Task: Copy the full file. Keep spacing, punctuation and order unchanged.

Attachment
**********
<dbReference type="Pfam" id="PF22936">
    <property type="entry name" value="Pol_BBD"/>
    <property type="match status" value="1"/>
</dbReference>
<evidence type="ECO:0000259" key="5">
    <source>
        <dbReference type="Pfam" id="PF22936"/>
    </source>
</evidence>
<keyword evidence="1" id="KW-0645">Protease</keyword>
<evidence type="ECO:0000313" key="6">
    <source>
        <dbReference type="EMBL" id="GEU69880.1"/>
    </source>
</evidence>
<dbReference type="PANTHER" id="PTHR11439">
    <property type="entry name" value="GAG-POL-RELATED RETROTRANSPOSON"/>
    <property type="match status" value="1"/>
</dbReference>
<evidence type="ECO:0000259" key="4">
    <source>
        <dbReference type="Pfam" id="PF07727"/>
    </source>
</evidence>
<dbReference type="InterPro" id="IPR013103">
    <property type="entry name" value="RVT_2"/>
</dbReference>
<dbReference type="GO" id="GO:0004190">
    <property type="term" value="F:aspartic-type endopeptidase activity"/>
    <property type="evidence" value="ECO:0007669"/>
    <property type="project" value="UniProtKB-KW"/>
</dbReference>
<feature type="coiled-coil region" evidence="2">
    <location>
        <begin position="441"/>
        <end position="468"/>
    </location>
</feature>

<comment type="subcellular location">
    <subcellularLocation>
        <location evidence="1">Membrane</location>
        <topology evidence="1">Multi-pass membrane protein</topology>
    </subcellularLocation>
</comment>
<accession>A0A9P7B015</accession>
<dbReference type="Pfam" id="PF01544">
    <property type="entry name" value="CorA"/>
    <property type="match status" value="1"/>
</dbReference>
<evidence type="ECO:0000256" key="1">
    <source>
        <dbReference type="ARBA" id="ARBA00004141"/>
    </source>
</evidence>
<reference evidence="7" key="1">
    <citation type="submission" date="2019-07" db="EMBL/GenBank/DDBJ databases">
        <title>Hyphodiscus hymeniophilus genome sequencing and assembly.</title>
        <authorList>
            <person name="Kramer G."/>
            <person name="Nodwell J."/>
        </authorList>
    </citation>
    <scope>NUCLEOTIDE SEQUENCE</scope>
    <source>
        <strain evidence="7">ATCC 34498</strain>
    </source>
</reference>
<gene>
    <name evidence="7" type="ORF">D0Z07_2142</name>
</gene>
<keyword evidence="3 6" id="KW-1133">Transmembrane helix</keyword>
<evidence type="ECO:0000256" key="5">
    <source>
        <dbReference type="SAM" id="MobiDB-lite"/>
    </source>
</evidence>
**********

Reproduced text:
<dbReference type="Pfam" id="PF22936">
    <property type="entry name" value="Pol_BBD"/>
    <property type="match status" value="1"/>
</dbReference>
<evidence type="ECO:0000259" key="5">
    <source>
        <dbReference type="Pfam" id="PF22936"/>
    </source>
</evidence>
<keyword evidence="1" id="KW-0645">Protease</keyword>
<evidence type="ECO:0000313" key="6">
    <source>
        <dbReference type="EMBL" id="GEU69880.1"/>
    </source>
</evidence>
<dbReference type="PANTHER" id="PTHR11439">
    <property type="entry name" value="GAG-POL-RELATED RETROTRANSPOSON"/>
    <property type="match status" value="1"/>
</dbReference>
<evidence type="ECO:0000259" key="4">
    <source>
        <dbReference type="Pfam" id="PF07727"/>
    </source>
</evidence>
<dbReference type="InterPro" id="IPR013103">
    <property type="entry name" value="RVT_2"/>
</dbReference>
<dbReference type="GO" id="GO:0004190">
    <property type="term" value="F:aspartic-type endopeptidase activity"/>
    <property type="evidence" value="ECO:0007669"/>
    <property type="project" value="UniProtKB-KW"/>
</dbReference>
<feature type="coiled-coil region" evidence="2">
    <location>
        <begin position="441"/>
        <end position="468"/>
    </location>
</feature>

<comment type="subcellular location">
    <subcellularLocation>
        <location evidence="1">Membrane</location>
        <topology evidence="1">Multi-pass membrane protein</topology>
    </subcellularLocation>
</comment>
<accession>A0A9P7B015</accession>
<dbReference type="Pfam" id="PF01544">
    <property type="entry name" value="CorA"/>
    <property type="match status" value="1"/>
</dbReference>
<evidence type="ECO:0000256" key="1">
    <source>
        <dbReference type="ARBA" id="ARBA00004141"/>
    </source>
</evidence>
<reference evidence="7" key="1">
    <citation type="submission" date="2019-07" db="EMBL/GenBank/DDBJ databases">
        <title>Hyphodiscus hymeniophilus genome sequencing and assembly.</title>
        <authorList>
            <person name="Kramer G."/>
            <person name="Nodwell J."/>
        </authorList>
    </citation>
    <scope>NUCLEOTIDE SEQUENCE</scope>
    <source>
        <strain evidence="7">ATCC 34498</strain>
    </source>
</reference>
<gene>
    <name evidence="7" type="ORF">D0Z07_2142</name>
</gene>
<keyword evidence="3 6" id="KW-1133">Transmembrane helix</keyword>
<evidence type="ECO:0000256" key="5">
    <source>
        <dbReference type="SAM" id="MobiDB-lite"/>
    </source>
</evidence>